These innovative projects aim to restore balance to an ecosystem damaged by a massive dam in the North Sea.
After several devastating floods in the early 20th Century, the Dutch government decided to build a massive artificial dam in the North Sea to protect the country from future floods.
In the following decades, however, numerous negative effects on the marine ecosystem have become apparent - particularly for migratory fish and vital seagrass meadows.
Now, new projects from environmental organisations in the Netherlands are aiming to restore balance to this ecosystem.
Protection against flooding and storm surges
A large part of the Netherlands is below sea level, meaning floods and storm surges have always posed a major risk to the country. After a particularly devastating flood in 1916, the Dutch government decided to build an artificial dam between the Zuider Zee and the North Sea. In 1932, the so-called Afsluitdijk, or ‘Enclosure Dam’, was completed stretching 32km across the mouth of the bay.
This dam connects the Dutch provinces of Noord-Holland and Friesland, with the A7 highway running along the top of the Afsluitdijk. This artificial barrier turned the former saltwater Zuider Zee, into which several rivers flow, into today's freshwater Ijsselmeer, the largest lake in the Netherlands. With the help of sluices in the Afsluitdijk, this freshwater drains through the dam and into the North Sea.
How is the dam an obstacle for migrating fish?
Various migratory fish commute between the salty Wadden Sea and the sweet Ijsselmeer to spawn in fresh water and to raise their young. The dam has created a barrier that experts believe is preventing them from carrying out their natural life cycle.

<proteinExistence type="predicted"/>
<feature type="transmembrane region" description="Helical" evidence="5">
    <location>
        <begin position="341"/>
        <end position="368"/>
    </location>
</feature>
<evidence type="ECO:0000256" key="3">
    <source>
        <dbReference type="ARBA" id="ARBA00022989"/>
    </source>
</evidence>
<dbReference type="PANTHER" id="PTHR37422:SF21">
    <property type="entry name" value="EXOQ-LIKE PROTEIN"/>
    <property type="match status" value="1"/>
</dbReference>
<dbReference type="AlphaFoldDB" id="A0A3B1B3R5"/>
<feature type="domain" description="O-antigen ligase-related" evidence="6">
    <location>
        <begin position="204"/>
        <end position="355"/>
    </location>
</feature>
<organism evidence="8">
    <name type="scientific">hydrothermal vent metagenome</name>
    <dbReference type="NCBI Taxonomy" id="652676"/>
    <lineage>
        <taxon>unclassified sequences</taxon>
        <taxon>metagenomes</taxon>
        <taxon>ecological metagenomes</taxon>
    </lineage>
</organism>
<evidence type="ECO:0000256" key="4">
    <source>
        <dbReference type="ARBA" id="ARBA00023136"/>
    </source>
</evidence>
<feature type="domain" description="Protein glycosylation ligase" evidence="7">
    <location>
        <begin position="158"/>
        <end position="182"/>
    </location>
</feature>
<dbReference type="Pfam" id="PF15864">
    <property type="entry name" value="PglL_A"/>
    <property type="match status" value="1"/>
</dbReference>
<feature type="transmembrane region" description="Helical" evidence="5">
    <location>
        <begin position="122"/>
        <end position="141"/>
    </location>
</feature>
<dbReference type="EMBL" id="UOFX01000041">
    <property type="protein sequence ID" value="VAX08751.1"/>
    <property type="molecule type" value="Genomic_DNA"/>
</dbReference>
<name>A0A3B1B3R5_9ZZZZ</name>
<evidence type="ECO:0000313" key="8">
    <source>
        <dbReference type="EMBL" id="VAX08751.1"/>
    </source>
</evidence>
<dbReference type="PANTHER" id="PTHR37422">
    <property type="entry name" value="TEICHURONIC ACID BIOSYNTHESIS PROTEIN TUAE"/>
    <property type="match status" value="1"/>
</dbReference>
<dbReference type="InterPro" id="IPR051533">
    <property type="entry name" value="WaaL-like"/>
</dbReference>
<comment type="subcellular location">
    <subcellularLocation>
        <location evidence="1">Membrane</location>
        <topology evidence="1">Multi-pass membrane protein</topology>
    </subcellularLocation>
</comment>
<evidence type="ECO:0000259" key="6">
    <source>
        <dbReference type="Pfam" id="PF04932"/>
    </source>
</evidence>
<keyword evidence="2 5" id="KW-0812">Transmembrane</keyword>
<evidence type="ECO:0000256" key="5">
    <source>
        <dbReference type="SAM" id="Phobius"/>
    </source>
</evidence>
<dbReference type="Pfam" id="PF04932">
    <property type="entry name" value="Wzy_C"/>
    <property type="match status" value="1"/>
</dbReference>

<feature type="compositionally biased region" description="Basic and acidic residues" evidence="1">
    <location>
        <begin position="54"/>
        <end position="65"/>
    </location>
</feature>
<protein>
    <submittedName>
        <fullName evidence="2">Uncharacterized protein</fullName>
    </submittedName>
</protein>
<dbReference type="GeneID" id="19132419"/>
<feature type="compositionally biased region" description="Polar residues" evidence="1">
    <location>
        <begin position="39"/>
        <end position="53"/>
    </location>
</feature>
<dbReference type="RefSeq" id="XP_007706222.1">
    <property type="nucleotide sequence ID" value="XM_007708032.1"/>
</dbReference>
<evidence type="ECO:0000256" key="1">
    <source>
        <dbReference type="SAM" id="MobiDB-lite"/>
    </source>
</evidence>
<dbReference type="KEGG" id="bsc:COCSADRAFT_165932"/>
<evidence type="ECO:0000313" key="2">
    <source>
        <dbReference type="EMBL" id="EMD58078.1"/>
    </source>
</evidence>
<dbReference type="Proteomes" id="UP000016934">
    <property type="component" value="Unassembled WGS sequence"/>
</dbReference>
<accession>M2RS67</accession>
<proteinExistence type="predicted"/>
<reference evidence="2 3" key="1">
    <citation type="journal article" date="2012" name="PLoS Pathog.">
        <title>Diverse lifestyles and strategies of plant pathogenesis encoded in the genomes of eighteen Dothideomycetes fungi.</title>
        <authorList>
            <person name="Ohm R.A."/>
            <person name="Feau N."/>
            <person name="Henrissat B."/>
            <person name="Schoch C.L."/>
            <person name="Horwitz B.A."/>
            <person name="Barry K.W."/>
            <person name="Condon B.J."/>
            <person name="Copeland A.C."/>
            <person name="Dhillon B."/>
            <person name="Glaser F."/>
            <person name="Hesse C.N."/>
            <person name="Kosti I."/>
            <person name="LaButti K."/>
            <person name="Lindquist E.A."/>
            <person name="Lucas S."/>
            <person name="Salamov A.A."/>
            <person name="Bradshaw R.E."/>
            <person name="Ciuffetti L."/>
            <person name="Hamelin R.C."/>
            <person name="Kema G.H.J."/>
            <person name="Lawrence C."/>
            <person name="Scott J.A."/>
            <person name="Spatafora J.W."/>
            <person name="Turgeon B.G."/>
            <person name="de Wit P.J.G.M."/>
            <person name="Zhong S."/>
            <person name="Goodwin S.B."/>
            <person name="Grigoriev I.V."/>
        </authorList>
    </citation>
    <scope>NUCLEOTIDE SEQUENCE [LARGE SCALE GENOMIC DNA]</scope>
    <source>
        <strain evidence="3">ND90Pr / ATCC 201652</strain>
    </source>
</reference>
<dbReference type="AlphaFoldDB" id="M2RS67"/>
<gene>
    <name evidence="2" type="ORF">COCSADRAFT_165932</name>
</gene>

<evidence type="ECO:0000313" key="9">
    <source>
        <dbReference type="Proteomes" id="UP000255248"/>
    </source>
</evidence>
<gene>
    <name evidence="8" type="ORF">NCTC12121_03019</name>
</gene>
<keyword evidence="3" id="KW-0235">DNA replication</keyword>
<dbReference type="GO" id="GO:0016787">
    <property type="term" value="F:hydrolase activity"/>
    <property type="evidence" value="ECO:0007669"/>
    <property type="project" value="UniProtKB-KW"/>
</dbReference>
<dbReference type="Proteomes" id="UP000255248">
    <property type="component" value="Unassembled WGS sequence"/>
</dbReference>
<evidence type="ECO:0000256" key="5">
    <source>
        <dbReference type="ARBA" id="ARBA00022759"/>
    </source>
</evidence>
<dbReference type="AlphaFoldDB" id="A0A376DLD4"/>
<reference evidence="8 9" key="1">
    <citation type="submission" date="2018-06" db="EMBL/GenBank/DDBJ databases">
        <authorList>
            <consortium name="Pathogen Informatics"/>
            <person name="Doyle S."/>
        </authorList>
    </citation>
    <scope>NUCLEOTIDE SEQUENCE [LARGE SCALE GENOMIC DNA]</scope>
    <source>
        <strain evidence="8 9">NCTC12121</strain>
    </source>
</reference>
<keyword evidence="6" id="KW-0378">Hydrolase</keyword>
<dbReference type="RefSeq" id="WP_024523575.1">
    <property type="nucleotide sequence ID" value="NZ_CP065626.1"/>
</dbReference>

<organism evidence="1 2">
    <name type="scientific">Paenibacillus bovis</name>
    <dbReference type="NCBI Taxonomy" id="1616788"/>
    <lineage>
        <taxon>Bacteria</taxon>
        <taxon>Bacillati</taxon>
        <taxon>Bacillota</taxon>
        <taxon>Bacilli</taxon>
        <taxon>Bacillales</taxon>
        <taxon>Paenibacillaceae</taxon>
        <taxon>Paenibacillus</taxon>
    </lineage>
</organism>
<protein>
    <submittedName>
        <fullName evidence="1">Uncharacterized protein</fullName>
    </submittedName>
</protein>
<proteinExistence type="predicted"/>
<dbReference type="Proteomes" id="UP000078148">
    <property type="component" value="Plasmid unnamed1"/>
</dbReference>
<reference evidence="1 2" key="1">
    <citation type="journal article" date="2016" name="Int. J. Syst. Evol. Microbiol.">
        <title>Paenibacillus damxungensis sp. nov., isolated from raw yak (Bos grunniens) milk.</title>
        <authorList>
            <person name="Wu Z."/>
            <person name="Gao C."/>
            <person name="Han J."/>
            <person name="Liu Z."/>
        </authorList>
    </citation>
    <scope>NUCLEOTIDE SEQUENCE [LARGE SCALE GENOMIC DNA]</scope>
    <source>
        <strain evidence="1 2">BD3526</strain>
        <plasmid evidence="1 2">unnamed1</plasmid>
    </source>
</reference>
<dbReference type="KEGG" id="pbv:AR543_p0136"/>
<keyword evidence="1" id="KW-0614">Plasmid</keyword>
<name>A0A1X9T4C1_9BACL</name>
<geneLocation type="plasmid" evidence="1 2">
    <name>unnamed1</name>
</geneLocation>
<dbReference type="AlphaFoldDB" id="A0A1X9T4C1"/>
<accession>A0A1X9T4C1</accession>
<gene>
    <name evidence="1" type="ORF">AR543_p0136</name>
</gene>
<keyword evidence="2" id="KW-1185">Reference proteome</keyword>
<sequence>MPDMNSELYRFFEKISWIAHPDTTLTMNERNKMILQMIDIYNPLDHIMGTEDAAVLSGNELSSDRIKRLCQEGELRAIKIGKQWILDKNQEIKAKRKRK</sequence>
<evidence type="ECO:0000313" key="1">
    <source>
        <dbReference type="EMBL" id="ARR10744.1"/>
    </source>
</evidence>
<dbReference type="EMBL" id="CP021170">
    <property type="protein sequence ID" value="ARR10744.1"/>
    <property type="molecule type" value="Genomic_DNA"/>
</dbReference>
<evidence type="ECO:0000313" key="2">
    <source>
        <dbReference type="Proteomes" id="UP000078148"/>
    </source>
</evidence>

"The construction of the Afsluitdijk has had severe consequences for the underwater nature of the Wadden Sea," says Wouter van der Heij, marine ecologist with De Waddenvereniging, a Dutch organisation that advocates for the preservation of the Wadden Sea.
"It cut the migration routes of about a hundred fish species that commute between fresh and saltwater which is now impossible."
Since the Afsluitdijk blocks these migration routes, as noted by Rijkswaterstaat, (the Dutch Ministry of Infrastructure and Environment) sluices were installed in the dam to allow the fish to pass. However, it became apparent that their current was too strong for many species of fish and that only the strongest swimmers were able to pass.
"Millions of fish are waiting in the Wadden Sea in front of these gates. They can smell the sweet water on the other side and want to swim there, but the current is too strong and the transition between salt and fresh water too abrupt," say the experts at De Waddenvereniging.
The result of this has been a decline in populations of many species of migratory fish - even in bodies of water that flow from outside of the Netherlands such as the Rhine. In 2018, De Waddenverenging recorded a dramatic 90 per cent decline in the size of fish stocks in the Wadden Sea when compared to 1959.